Ever thought of why you might not be the best person to test your own (new) web application, website or digital product?
When developing any kind of web application, website or digital product, people tend to easily assume that they totally think and act like their users would. You know your solution best – you’ve faced the problems you’re trying to solve best, eh?
The more you know, the better: but not in UX
If you’re the one providing the solution, you’re always ahead of the users of your solution. Because you know how your application works, how to interact with it. You’ve designed it, you’ve thought it through, you have a mental model / an assumption of how people interact with it – that’s why.
With all that knowledge, you’ll never get the chance of that “first look” at your application again. You’ll always see it differently than a first-time user. That’s the curse of your knowledge.
Once you know something, you can hardly unlearn it or imagine how it was not knowing it. That’s why we find it so difficult to put ourselves in the shoes of our users. The people who interact with our application for the very first time. Thus, in the case of User Experience, the more knowledge isn’t always the better.
But how to overcome the dilemma of knowing too much? Definitely not by trying to guess the needs of a first-time user or their preferences. So, what’s better than guessing? Indeed: asking. Asking the right questions to the right people.
Why you need to ask the right people
Google knows the UX game. Google knows how to develop new products and optimize the experience for their users. And still, Google, at times, has failed to do usability testing right.
When Google has been working on “Buzz” to share photos, status updates, emails and such, they’d automatically connect you to people with whom you’ve been exchanging emails in Gmail.
They tested this feature with 20,000 Google employees. The more data, the better, right? You guess the answer: nope.
Google’s employees have a specific skillset and level of knowledge. They share a similar way of thinking and behaviour. Thus, by only asking their employees to test the new “Buzz” features, Google experienced a huge interaction design problem: “real” users complained about over-sharing and lack of control over their privacy. Something that resulted in declined trust for the company – and something that Google could have avoided by asking the right people.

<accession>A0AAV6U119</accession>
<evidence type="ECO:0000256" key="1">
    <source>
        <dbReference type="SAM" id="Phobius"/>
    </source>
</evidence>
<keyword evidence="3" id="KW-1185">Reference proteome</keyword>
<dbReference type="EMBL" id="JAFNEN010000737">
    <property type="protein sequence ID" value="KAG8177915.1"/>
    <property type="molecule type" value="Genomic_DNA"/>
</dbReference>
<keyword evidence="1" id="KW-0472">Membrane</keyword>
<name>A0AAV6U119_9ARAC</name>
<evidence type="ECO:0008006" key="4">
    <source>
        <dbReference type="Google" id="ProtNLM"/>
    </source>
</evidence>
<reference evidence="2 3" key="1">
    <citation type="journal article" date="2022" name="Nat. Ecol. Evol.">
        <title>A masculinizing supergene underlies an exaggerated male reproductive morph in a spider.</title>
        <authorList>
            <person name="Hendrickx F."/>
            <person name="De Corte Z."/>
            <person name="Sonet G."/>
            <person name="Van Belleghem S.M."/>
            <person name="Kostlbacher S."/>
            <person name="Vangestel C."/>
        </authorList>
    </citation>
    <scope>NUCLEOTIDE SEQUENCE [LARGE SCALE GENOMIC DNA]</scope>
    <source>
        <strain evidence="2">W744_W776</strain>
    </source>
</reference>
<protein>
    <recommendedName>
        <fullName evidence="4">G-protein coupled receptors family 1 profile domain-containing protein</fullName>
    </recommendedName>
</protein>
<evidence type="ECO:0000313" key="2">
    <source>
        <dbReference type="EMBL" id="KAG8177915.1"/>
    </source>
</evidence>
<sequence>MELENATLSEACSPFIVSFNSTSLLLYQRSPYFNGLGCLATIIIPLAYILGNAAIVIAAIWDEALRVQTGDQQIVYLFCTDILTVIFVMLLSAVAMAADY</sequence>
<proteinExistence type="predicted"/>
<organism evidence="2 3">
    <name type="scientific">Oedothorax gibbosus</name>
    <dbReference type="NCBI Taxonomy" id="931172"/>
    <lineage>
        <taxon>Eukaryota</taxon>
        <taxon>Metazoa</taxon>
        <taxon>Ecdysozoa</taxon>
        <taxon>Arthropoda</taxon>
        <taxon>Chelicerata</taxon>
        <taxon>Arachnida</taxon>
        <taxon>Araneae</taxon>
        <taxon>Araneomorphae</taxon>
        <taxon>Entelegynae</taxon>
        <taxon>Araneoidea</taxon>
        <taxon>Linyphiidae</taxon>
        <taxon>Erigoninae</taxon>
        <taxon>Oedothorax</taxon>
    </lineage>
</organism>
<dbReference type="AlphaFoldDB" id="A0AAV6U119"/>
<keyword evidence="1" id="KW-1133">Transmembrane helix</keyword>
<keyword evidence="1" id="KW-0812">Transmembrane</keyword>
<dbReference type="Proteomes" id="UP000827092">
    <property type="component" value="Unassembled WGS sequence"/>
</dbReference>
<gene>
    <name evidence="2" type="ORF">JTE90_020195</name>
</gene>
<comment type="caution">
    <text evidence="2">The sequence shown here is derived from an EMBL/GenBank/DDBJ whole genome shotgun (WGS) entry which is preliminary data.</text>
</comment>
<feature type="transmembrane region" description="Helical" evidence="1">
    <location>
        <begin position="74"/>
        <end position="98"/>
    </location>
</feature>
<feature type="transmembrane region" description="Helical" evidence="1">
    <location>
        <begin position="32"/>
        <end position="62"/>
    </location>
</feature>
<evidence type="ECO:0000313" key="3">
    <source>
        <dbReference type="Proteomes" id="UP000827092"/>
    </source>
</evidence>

So, don’t just look within your company or bubble, if you want to test your web application for user experience. Choose actual users instead to get the most valuable insights. Don’t be like Google on that. (Although they have a Trusted Tester Program – which hasn’t been used for Google Buzz.)
How to test for user experience
Now that you know WHO to ask for feedback, one question still remains: HOW? Let’s dive into UX research methods here a bit. There are various ways how you can have users test your web application. Depending on your research possibilities and preferences, you can either go for more qualitative feedback (from less users usually, but more in-depth) or for a rather quantitative method (with more users or data). Also, you can put your users either in the situation of actually using your application or have them answer rather theoretical questions.
Here is an overview of some most common UX research methods, not all used for testing though:
Let’s dig deeper into some of these methods you can choose from, depending on WHAT you want to find out and WHY:
Prepare some typical scenarios of what people want to achieve with your digital product and have some potential members of your target group perform these tasks while speaking out loud what they think. While you observe them doing that, you can ask follow-up questions on why they did things a certain way. This method will allow you to pretty much look into your users’ heads. Click to learn more about how to conduct a Thinking Aloud Test.
E.g., the System Usability Scale Questionnaire: The standard version of this questionnaire consists of 10 questions asking the user to rate how they think of the system aka your web application on a scale of 1 to 5. From the results, you calculate averages and ranges of how certain aspects of your system have been rated overall to see where it needs improvements.
Observing your users, as you would do in methods like a Thinking Aloud Test or Field Study isn’t always enough. You should back your observations by interviewing your users in order to not make assumptions about what you saw. By the use of interviews, you can find out more about the users’ background, attitudes, goals and desires, motivations, pain points, as our UX teacher Fleur Jeanquartier suggests. Your questions should always be specific and possible for the interviewee to answer.
Myth revealed: You’re not like your users
As we now discussed, the assumption that you’re exactly like your users is a myth. That’s why in most cases, it’s not sufficient that only you test the web application, website or digital product you built. Instead, ask your (potential) users to give you insights in their interaction behaviour. And by the way, if you make them feel like they can help improve something, they’ll gladly give you a glimpse into their heads.
Once you’ve defined what you want to find out from your users and why, you can read up on your preferred method of UX research and start your user testing. And you’ll be surprised what you can find out!
By the way, user experience testing might also help you find out if you’re using some kind of deceptive patterns. Learn more about these deceptive patterns in UX.